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[clangd] Watch for changes in compile_commands.json
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Authored by simark on Jul 12 2018, 2:12 PM.

Details

Summary

This patch adds support for watching for changes to
compile_commands.json, and reparsing files if needed.

The watching is done using the "workspace/didChangeWatchedFiles"
notification, so the actual file watching is the frontend's problem.

To keep things simple, we react to any change involving a file called
"compile_commands.json".

The chosen strategy tries to avoid useless reparses. We don't want to
reparse a file if its compile commands don't change. So when we get a
change notification, we:

  1. Save the compile commands of all open files on the side.
  2. Clear everything we know about compilation databases and compilation commands.
  3. Query the compile commands again for all open files (which will go read the possibly updated compile commands). If the commands are different than the saved ones, we reparse the file.

I updated the vscode-clangd extension. If you don't feel inspired, you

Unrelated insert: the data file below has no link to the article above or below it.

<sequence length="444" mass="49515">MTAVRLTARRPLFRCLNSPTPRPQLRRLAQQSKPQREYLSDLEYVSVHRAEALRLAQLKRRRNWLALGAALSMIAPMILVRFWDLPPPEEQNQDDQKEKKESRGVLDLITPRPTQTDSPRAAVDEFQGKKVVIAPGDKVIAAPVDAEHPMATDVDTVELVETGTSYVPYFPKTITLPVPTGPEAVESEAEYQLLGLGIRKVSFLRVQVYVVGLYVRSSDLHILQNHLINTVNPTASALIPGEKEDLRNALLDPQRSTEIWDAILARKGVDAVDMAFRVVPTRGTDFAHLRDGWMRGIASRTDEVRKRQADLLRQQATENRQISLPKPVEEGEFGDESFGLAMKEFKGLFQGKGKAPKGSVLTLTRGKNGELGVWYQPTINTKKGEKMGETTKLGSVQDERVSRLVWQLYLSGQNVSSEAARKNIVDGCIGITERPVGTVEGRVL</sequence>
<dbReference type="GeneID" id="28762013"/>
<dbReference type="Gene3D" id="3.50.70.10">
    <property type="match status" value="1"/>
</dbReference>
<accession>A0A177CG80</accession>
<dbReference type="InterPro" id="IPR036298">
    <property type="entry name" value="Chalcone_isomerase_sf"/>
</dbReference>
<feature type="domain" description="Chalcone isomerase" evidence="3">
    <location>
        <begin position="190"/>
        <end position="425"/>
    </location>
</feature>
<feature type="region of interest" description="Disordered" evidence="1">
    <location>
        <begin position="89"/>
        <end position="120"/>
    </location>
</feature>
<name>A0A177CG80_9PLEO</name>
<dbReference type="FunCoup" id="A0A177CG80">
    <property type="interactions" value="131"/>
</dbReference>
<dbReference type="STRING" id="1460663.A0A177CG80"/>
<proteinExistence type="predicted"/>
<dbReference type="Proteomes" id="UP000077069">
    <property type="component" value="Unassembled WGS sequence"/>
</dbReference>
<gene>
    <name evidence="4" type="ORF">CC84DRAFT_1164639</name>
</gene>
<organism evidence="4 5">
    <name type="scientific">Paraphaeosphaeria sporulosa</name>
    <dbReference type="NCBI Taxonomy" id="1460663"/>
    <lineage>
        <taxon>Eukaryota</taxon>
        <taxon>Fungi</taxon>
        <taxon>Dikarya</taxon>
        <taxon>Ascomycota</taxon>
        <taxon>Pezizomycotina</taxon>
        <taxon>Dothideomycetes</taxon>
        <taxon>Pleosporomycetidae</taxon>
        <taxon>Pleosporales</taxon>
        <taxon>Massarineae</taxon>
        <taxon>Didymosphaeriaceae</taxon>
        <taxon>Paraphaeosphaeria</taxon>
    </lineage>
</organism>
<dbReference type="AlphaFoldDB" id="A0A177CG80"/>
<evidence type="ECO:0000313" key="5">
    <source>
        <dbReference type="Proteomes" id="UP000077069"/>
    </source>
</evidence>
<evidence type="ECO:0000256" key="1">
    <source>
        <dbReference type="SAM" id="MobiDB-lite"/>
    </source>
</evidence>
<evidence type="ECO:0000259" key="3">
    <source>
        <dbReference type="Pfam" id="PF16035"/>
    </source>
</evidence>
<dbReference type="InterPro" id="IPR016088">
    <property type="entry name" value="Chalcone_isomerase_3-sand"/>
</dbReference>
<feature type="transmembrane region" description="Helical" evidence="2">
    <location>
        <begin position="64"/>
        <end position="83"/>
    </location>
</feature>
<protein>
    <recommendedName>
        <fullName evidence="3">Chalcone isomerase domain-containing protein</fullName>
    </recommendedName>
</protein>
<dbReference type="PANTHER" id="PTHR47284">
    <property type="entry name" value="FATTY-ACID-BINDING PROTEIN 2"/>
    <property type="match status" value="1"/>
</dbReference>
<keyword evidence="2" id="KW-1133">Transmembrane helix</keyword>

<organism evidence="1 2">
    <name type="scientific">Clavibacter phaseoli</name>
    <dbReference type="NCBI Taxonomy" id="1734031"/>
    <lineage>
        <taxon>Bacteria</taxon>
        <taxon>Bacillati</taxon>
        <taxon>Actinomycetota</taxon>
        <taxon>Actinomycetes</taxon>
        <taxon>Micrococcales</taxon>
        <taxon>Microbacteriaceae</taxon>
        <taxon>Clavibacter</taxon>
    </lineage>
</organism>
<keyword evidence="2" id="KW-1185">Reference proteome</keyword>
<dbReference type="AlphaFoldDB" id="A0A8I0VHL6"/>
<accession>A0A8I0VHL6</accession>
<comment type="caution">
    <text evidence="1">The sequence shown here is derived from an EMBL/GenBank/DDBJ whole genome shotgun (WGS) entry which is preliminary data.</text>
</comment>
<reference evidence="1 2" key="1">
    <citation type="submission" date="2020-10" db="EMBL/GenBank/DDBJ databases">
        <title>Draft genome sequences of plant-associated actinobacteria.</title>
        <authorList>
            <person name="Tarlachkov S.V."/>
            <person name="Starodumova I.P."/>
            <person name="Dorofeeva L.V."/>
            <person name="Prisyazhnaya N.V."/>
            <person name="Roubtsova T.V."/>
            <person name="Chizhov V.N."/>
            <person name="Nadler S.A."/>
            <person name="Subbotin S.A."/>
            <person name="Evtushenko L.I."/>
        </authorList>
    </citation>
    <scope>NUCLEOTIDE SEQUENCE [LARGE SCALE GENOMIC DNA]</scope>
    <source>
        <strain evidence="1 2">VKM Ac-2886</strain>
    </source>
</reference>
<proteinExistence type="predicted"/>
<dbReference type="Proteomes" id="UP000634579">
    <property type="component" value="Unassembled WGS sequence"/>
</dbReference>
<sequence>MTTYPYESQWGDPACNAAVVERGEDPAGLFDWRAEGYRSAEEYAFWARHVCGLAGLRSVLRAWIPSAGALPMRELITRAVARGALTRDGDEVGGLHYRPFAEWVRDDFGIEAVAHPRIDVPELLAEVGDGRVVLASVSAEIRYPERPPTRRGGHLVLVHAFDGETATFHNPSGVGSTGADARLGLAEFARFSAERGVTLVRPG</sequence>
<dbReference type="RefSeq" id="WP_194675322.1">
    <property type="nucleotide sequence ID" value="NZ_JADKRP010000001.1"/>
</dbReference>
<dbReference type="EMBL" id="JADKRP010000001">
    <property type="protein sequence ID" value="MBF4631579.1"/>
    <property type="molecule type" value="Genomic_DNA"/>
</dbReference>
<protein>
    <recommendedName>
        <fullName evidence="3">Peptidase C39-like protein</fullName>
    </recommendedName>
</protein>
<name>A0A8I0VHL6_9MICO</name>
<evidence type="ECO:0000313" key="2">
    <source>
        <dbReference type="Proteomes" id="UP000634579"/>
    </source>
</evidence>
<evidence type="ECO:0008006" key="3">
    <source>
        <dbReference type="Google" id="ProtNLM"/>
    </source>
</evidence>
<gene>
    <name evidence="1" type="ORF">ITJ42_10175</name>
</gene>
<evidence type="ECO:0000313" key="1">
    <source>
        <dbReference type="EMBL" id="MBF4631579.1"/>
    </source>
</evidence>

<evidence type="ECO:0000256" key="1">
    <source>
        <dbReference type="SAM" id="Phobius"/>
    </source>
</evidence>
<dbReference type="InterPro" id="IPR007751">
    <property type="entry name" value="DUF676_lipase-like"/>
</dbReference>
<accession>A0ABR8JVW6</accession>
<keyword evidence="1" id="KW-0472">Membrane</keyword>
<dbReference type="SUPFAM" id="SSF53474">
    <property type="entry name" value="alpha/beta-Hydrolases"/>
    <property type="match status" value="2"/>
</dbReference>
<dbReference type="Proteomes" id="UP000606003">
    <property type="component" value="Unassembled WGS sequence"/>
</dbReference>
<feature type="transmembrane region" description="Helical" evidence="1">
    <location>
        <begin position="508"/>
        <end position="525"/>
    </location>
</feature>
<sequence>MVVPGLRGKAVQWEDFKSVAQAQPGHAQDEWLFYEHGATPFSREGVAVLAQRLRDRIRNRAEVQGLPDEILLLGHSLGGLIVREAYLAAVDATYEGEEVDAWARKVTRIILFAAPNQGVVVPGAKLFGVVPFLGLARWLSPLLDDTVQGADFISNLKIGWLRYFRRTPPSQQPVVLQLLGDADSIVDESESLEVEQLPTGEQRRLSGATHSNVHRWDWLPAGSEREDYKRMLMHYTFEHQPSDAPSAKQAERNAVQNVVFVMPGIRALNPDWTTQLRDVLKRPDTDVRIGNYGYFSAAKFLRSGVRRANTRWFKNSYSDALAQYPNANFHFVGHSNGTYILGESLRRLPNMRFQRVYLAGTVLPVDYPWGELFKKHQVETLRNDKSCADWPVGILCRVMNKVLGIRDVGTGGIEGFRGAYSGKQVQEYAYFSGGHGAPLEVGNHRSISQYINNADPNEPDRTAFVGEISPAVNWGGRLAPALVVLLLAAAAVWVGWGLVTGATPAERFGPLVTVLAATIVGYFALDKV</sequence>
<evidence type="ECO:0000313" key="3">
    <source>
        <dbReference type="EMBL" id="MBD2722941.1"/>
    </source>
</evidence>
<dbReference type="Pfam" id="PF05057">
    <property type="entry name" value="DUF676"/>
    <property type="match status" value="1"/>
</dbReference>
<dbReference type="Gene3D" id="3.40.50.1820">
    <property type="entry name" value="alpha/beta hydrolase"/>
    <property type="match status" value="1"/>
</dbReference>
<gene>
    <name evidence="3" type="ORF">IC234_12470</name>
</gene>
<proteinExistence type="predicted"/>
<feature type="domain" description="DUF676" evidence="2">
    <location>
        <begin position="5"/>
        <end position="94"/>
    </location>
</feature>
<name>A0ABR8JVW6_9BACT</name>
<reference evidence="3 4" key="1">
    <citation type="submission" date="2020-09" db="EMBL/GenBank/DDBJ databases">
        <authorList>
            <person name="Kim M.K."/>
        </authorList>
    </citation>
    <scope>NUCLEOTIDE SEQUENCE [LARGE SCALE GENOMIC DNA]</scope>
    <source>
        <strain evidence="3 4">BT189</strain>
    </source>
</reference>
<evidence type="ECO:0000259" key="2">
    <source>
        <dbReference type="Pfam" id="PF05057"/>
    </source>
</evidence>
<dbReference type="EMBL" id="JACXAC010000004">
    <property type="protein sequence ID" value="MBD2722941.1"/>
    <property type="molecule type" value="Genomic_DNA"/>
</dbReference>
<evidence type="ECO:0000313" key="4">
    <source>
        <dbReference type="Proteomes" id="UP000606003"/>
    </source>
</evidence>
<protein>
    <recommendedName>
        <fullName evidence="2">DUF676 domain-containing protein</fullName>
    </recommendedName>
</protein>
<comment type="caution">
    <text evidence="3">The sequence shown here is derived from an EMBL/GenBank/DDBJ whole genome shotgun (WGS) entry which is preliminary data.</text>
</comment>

can use this small .cpp to test it:

#ifdef MACRO
#warning "MACRO is defined"
#else
#warning "MACRO is not defined"
#endif

int main() {}

and this compile_commands.json:

[{
  "directory": ".",
  "file": "test.cpp",
  "arguments": ["g++", "-c", "test.cpp", "-DMACRO=2"]
}]

Adding and removing the "-DMACRO=2" argument, you should see a different

Event Timeline

simark created this revision.Jul 12 2018, 2:12 PM

Note, D49265 in clang is a prerequisite.

simark updated this revision to Diff 155284.Jul 12 2018, 3:21 PM

Remove unintended changes

Thanks for putting up this change! It can be really annoying that clangd does not pick up the compile commands that got updated.

A few things of the top of my head on why we might want to punt on using the LSP watches:

  • File watching may not be implemented in the language server at all. That's certainly the case for our hacked-up ycmd<->lsp bridge.